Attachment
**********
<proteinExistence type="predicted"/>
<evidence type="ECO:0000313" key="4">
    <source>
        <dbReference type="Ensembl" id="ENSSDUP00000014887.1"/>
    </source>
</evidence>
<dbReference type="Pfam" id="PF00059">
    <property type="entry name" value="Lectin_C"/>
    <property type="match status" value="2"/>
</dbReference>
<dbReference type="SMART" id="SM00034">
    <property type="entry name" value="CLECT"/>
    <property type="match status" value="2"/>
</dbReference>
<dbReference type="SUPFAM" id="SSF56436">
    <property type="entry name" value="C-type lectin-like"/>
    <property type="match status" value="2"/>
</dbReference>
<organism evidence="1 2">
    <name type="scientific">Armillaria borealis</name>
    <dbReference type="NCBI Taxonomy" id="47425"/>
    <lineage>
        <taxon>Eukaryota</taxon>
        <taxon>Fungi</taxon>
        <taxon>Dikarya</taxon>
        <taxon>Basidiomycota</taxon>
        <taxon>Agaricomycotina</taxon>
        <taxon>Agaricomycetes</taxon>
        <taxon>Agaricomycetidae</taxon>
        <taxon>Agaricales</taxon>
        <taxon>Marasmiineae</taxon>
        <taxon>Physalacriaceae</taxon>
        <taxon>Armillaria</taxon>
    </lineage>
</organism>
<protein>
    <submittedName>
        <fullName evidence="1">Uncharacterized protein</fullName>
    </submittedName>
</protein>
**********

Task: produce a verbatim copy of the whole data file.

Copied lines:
<proteinExistence type="predicted"/>
<evidence type="ECO:0000313" key="4">
    <source>
        <dbReference type="Ensembl" id="ENSSDUP00000014887.1"/>
    </source>
</evidence>
<dbReference type="Pfam" id="PF00059">
    <property type="entry name" value="Lectin_C"/>
    <property type="match status" value="2"/>
</dbReference>
<dbReference type="SMART" id="SM00034">
    <property type="entry name" value="CLECT"/>
    <property type="match status" value="2"/>
</dbReference>
<dbReference type="SUPFAM" id="SSF56436">
    <property type="entry name" value="C-type lectin-like"/>
    <property type="match status" value="2"/>
</dbReference>
<organism evidence="1 2">
    <name type="scientific">Armillaria borealis</name>
    <dbReference type="NCBI Taxonomy" id="47425"/>
    <lineage>
        <taxon>Eukaryota</taxon>
        <taxon>Fungi</taxon>
        <taxon>Dikarya</taxon>
        <taxon>Basidiomycota</taxon>
        <taxon>Agaricomycotina</taxon>
        <taxon>Agaricomycetes</taxon>
        <taxon>Agaricomycetidae</taxon>
        <taxon>Agaricales</taxon>
        <taxon>Marasmiineae</taxon>
        <taxon>Physalacriaceae</taxon>
        <taxon>Armillaria</taxon>
    </lineage>
</organism>
<protein>
    <submittedName>
        <fullName evidence="1">Uncharacterized protein</fullName>
    </submittedName>
</protein>